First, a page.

Vintage Retrospective: 2005 Bordeaux

Two thousand five continues to vie for the top spot of Bordeaux vintages in the 21st Century, thus far. How are the wines tasting today? “The best 2005s will drink well for decades, but it is also not a crime to start dipping into some of these reds,” writes Antonio Galloni . Learn more about what to drink and what to hold with these excerpts from the Vinous Vintage Charts . Bordeaux Reds A magical vintage for Bordeaux. At the time, 2005 was one of the richest and most powerful vintages ever seen. The dry, warm season was tempered by a cool September that allowed the grapes to ripen gradually while retaining considerable freshness. Left Bank Today, ten years later, the 2005s are just beginning to open up. This is a stunning vintage across the board. 98 Points – Drink or Hold Right Bank Today, ten years later, the Pomerols are just beginning to open up, while most of the top Saint-Emilions could still use a few more years in bottle. The best 2005s are wines of power, structure and length. 98 Points – Drink or Hold Bordeaux, Dry Whites Unlike Bordeaux’s dry white wines of 2007 and 2006, the 2005s are characterized by soft acidities and almost opulent personalities. The most successful wines have just enough acidity to keep things in check. 92 Points – Drink Bordeaux, Sweet Whites Thick rich wines with plenty of smoky botrytis but even the better wines lack the complexity and gracefulness of truly outstanding vintages such as 2001 or 2011. 92 Points – Drink or Hold Many 2005 Bordeaux are widely available. Search some of America's most trusted retailers to find your next bottle on Banquet !

Château Ducru-Beaucaillou

Saint-Julien Red Bordeaux Blend 2005

Good things come to those who wait... And I should of with this. Black as night with a tinge of purple. Dark fruits and lead with a little wood. Really really good but in 5-10 more years awesome. Needs 3-4hrs open before you can even think about drinking it and even then let it keep sleeping. — 4 years ago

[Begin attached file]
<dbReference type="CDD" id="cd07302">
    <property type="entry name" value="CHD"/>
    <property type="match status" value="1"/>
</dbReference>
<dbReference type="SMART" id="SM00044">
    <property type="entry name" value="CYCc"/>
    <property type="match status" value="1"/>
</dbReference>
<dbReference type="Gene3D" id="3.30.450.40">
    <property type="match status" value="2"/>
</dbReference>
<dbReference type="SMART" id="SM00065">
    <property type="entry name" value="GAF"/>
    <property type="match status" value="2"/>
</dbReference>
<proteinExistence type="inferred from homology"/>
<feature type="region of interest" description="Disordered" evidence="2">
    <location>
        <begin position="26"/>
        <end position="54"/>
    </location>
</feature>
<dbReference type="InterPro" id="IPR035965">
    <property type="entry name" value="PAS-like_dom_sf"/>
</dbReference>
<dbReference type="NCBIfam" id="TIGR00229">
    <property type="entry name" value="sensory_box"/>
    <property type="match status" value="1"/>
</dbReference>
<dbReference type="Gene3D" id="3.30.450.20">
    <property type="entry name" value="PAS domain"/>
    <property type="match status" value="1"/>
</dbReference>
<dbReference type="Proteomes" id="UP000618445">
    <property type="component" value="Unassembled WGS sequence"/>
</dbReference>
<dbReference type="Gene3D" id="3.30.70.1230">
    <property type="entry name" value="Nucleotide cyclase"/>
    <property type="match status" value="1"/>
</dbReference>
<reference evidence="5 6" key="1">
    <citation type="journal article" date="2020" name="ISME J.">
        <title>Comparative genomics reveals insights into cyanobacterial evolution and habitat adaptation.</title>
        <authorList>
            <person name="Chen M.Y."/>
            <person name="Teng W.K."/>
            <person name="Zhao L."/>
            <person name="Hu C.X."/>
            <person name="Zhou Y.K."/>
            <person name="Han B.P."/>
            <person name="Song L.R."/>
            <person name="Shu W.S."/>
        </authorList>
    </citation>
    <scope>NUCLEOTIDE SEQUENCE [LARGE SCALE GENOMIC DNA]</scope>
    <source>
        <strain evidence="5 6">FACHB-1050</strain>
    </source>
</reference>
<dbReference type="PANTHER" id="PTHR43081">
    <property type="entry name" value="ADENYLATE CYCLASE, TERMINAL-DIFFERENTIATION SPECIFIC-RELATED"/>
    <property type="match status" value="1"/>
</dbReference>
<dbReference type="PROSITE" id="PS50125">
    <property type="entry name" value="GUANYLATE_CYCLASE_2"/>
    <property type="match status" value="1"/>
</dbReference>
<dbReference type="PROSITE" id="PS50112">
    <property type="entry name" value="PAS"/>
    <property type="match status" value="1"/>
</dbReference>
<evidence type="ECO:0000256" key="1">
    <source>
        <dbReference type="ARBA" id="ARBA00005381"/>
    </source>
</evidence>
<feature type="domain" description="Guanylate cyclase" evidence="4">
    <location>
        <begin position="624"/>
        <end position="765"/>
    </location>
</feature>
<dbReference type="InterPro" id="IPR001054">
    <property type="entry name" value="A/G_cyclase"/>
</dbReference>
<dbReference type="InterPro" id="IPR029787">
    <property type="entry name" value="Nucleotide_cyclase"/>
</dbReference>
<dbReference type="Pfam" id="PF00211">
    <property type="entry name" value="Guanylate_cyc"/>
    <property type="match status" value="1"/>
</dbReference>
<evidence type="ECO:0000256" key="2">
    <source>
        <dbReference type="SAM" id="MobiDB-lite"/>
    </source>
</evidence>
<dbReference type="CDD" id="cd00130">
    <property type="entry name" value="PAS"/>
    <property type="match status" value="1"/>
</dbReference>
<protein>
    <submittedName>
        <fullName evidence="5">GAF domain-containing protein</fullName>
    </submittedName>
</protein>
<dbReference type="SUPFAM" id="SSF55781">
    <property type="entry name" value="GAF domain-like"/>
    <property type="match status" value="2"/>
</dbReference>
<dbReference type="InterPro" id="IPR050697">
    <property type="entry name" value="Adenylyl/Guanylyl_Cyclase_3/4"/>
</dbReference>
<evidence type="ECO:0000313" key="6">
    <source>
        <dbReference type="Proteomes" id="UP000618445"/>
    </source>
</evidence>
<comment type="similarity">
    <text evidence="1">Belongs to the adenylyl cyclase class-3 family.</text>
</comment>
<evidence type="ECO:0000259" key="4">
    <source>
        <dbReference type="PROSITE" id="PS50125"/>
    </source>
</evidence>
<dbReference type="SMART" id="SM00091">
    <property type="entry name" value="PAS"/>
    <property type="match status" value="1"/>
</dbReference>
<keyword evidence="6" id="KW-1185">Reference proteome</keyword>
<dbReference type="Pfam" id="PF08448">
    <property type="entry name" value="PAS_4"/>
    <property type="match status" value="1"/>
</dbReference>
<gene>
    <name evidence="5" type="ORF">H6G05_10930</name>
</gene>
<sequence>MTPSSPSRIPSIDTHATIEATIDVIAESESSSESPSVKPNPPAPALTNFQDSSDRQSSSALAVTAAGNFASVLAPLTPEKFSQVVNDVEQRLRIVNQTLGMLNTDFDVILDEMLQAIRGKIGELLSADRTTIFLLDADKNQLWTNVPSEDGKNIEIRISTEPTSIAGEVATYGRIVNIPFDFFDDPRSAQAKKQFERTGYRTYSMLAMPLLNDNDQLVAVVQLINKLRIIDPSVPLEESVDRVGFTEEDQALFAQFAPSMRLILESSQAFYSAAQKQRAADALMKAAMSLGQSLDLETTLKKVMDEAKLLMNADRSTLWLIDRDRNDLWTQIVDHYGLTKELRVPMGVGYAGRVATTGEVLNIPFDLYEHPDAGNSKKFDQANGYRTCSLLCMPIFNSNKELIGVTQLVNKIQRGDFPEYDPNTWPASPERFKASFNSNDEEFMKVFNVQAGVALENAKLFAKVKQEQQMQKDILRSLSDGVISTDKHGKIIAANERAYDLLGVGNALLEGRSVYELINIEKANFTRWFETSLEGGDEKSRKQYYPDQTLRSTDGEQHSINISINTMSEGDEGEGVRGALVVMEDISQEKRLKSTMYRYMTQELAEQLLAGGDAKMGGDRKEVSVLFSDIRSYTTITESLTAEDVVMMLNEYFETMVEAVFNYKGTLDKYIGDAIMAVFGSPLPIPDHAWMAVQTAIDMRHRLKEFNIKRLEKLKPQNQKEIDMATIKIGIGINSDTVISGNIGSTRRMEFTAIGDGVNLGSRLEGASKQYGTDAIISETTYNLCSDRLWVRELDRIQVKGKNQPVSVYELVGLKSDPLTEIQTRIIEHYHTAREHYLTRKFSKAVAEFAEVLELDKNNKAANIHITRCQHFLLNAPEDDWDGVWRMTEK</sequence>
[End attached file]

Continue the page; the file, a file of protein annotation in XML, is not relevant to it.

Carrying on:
Howard, Steve and 3 others liked this

Château Lafite Rothschild

Pauillac Red Bordeaux Blend 2005

2000 Lafite was shockingly showing more mature than I expected, lots of tertiary notes. Many wines like this can hit a plateau where it can sit for over a decade or more in this same state of enjoyment, then get even better. The 2005 outclassed the 2000 in pure enjoyment as the youth of its character allied with a supremely fragrant nose captured my senses' full attention.

#cousins #pauillac #bordeaux
#wine
— 2 years ago

Andrew, Daniel P. and 12 others liked this

Château Doisy-Daëne

Sauternes Sémillon-Sauvignon Blanc Blend 2005

Honey, apricot, pear, orange marmalade. Still had some nice acidity on finish. Lots of potential. — 3 years ago

Ken DiChino
with Ken
Kyle Groombridge

Kyle Groombridge Influencer Badge

Man! Someone had a nice dinner!
Mike Ancuta

Mike Ancuta

It was good, visiting family had lamb my aunt and uncle are club members at seghesio.

Château Grand-Puy-Lacoste

Pauillac Red Bordeaux Blend 2005

Colt 45 works every time. Remember those commercials? https://youtu.be/0pK5HmuCMBM I do. Grand puy Lacoste is my go to Bordeaux. It never disappoints, this one is still a little young but a great pauillac with graphic , dark fruit and just starting to show more complexity. The 2012 is on the market for $50 probably one of the better Cabernet values in the market especially given Napa prices recently. As for this 05, drink now or over the next 20 years — a year ago

Ira, Shay and 5 others liked this

Château L'Evangile

Pomerol Red Bordeaux Blend 2005

Robert Cunningham
9.3

Young but rich. Quite extracted but lovely. Needs 10 more years to soften and integrate and show its depth, but the core is there! Like belt fruit with a trace of mint. Some earth tones as well. Holds up. — 3 years ago

Sean and Maria liked this

Château Fombrauge

Saint-Émilion Red Bordeaux Blend 2005

2005 Château Fombrauge Grand Cru Saint-Emilion - Perfect time to open this @llamainnnyc tonight. Well balanced, cerebral and complex. Drink now or hold for 5 more. — 3 years ago

Les liked this

Château Cos d'Estournel

Les Pagodes de Cos Saint-Estéphe Red Bordeaux Blend 2005

David T
9.1